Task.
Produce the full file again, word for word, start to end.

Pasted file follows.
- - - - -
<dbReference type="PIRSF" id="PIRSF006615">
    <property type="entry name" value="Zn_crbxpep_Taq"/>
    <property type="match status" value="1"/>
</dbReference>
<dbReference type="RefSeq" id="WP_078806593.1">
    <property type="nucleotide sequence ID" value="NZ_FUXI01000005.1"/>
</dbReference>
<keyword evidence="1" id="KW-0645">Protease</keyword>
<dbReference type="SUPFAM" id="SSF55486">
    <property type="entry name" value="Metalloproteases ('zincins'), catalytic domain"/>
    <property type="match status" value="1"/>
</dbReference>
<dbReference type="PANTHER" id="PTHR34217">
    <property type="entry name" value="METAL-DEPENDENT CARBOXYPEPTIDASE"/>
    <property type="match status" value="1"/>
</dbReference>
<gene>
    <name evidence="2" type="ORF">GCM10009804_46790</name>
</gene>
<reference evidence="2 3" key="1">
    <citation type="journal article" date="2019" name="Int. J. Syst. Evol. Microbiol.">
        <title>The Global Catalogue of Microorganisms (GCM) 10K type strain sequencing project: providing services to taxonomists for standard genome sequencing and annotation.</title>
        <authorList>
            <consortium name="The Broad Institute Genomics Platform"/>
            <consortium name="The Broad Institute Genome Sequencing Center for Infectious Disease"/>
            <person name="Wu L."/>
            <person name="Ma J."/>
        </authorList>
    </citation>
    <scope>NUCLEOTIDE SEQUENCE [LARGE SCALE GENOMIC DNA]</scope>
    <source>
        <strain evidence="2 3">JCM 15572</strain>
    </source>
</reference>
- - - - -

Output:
<dbReference type="PIRSF" id="PIRSF006615">
    <property type="entry name" value="Zn_crbxpep_Taq"/>
    <property type="match status" value="1"/>
</dbReference>
<dbReference type="RefSeq" id="WP_078806593.1">
    <property type="nucleotide sequence ID" value="NZ_FUXI01000005.1"/>
</dbReference>
<keyword evidence="1" id="KW-0645">Protease</keyword>
<dbReference type="SUPFAM" id="SSF55486">
    <property type="entry name" value="Metalloproteases ('zincins'), catalytic domain"/>
    <property type="match status" value="1"/>
</dbReference>
<dbReference type="PANTHER" id="PTHR34217">
    <property type="entry name" value="METAL-DEPENDENT CARBOXYPEPTIDASE"/>
    <property type="match status" value="1"/>
</dbReference>
<gene>
    <name evidence="2" type="ORF">GCM10009804_46790</name>
</gene>
<reference evidence="2 3" key="1">
    <citation type="journal article" date="2019" name="Int. J. Syst. Evol. Microbiol.">
        <title>The Global Catalogue of Microorganisms (GCM) 10K type strain sequencing project: providing services to taxonomists for standard genome sequencing and annotation.</title>
        <authorList>
            <consortium name="The Broad Institute Genomics Platform"/>
            <consortium name="The Broad Institute Genome Sequencing Center for Infectious Disease"/>
            <person name="Wu L."/>
            <person name="Ma J."/>
        </authorList>
    </citation>
    <scope>NUCLEOTIDE SEQUENCE [LARGE SCALE GENOMIC DNA]</scope>
    <source>
        <strain evidence="2 3">JCM 15572</strain>
    </source>
</reference>